A 1980s memo from Richard Posner and George J. Stigler to President-elect Ronald Reagan sheds light on their policy advocation for the President’s antitrust agenda.
A ProMarket contributor, Erik Peinert, recently unearthed a memo from the Ronald Reagan Library written by Richard A. Posner and George J. Stigler. The memo was sent to Martin Anderson, an economist on Ronald Reagan’s transition team.
At the time, both of the memo’s authors were professors at the University of Chicago. Posner was a law professor, not yet appointed to his position as a federal appellate judge on the US Court of Appeals for the Seventh Circuit. Stigler was an economist who had not yet won the Nobel Prize.
The memo itself is not dated, but was recorded on December 15th, 1980. Images are provided, and the memo’s full text follows at the end of this post.
President Reagan has, we believe, a unique opportunity to prune an area of luxuriant and pernicious federal regulation: the overexpansion of antitrust law enforcement.
The healthy core of federal antitrust policy is the prohibition of horizontal price fixing (collusion) and large horizontal mergers. This core policy is supported by a consensus of economists of all political persuasions, and we do not propose that it be eliminated or curtailed. Around this core has grown up in recent years a periphery of bizarre and burdensome extensions of antitrust policy, to the point where federal antitrust law has become a regulatory code that inhibits competition both among U.S. businesses and with foreign competitors. Perversely, the most efficient firms have been targets of protracted and enveloping antitrust challenges: Kodak, IBM, and many others. A firm that grows large through superior efficiency and lower prices is likely to he challenged as a monopolist under section 2 of the Sherman Act, threatened with dissolution or divestiture, and forced to spend millions of dollars to defend its very existence. Worse, firms are discouraged from striving to enlarge their market shares through lower prices by fear of becoming targets of antitrust action. The recent $1.8 billion verdict against AT&T in a case brought by a small competitor illustrates the potential magnitude of the disincentive effects of antitrust enforcement.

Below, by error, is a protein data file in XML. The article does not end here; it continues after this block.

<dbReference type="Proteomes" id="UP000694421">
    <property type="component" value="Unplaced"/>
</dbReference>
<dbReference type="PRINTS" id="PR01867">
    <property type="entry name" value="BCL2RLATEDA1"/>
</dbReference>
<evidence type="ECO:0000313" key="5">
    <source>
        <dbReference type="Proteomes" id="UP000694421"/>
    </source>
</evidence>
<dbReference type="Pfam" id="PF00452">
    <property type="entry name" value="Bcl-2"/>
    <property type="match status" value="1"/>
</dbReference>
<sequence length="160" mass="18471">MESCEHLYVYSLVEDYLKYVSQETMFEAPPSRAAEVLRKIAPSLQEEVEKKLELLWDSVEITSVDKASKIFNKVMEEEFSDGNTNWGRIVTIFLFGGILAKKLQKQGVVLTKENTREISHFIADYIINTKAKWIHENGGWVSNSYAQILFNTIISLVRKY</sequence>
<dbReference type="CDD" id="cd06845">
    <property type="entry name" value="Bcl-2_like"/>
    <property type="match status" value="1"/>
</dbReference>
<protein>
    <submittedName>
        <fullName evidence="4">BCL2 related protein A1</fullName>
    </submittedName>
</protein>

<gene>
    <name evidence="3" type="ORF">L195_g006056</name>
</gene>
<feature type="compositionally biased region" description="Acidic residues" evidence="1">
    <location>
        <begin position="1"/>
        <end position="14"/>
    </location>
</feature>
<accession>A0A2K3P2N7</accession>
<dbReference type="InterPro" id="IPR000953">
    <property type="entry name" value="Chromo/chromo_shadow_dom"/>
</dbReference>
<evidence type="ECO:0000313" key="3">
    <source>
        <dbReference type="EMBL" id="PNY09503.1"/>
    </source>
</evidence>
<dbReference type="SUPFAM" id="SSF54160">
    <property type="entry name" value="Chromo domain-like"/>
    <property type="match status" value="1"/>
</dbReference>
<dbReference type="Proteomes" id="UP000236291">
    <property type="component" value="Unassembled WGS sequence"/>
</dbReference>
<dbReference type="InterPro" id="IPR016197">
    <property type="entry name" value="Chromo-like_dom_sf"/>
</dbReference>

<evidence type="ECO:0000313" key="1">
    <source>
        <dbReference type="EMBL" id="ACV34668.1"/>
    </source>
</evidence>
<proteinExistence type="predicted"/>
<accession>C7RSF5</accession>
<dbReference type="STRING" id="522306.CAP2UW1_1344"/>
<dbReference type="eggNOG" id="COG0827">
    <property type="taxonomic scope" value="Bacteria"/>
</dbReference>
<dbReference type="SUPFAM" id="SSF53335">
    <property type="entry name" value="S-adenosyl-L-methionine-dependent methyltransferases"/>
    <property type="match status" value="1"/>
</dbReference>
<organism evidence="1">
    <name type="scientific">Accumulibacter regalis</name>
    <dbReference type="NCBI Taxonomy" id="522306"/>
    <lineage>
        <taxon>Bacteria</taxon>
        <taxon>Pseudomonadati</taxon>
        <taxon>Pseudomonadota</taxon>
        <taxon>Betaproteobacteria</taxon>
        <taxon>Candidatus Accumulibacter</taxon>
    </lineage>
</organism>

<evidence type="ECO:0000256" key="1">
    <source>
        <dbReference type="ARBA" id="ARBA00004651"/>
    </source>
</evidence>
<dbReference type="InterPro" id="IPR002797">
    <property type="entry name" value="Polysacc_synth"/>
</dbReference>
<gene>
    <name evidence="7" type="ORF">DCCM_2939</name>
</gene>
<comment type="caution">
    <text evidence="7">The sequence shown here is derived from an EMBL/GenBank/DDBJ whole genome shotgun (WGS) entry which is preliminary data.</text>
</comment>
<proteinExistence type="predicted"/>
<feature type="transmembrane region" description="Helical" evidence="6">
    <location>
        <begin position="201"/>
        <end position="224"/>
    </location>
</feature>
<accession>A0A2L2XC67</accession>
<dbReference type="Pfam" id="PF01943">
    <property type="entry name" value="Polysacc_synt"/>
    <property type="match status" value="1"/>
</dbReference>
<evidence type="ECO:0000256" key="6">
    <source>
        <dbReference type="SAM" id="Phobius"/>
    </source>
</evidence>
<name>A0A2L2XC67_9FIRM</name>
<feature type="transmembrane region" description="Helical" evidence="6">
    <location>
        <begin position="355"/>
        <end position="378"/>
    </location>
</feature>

The time is ripe to prune the excesses of antitrust enforcement:
- There is a growing academic consensus, stretching from Milton Friedman on the Right to Lester Thurow on the Left, that many hallowed principles of antitrust are silly; in this area, conservative analysts have convinced many liberal economists and antitrust policy experts, especially with regard to vertical restraints of all sorts and modest—sized horizontal mergers (see Posner’s review article attached).
- Well—publicized enforcement monstrosities such as the trial of the IBM case which is consuming years of trial time and millions of pages of transcript and exhibits, have convinced many observers that antitrust enforcement is suffering from the bureaucratic equivalent of cancer.
- Congress’s recent clipping of the FTC’s wings, though not motivated exclusively by the FTC’s excesses in the antitrust area, shows that antitrust enforcement is no longer sacrosanct.
- The increasing importance of foreign competition In U.S. markets has reduced the relevance of antitrust, which was historically predicated on the self—sufficient character of the American economy. No longer would anyone think that the oligopolistic structure of the domestic automobile industry enables noncompetitive pricing of domestic automobiles .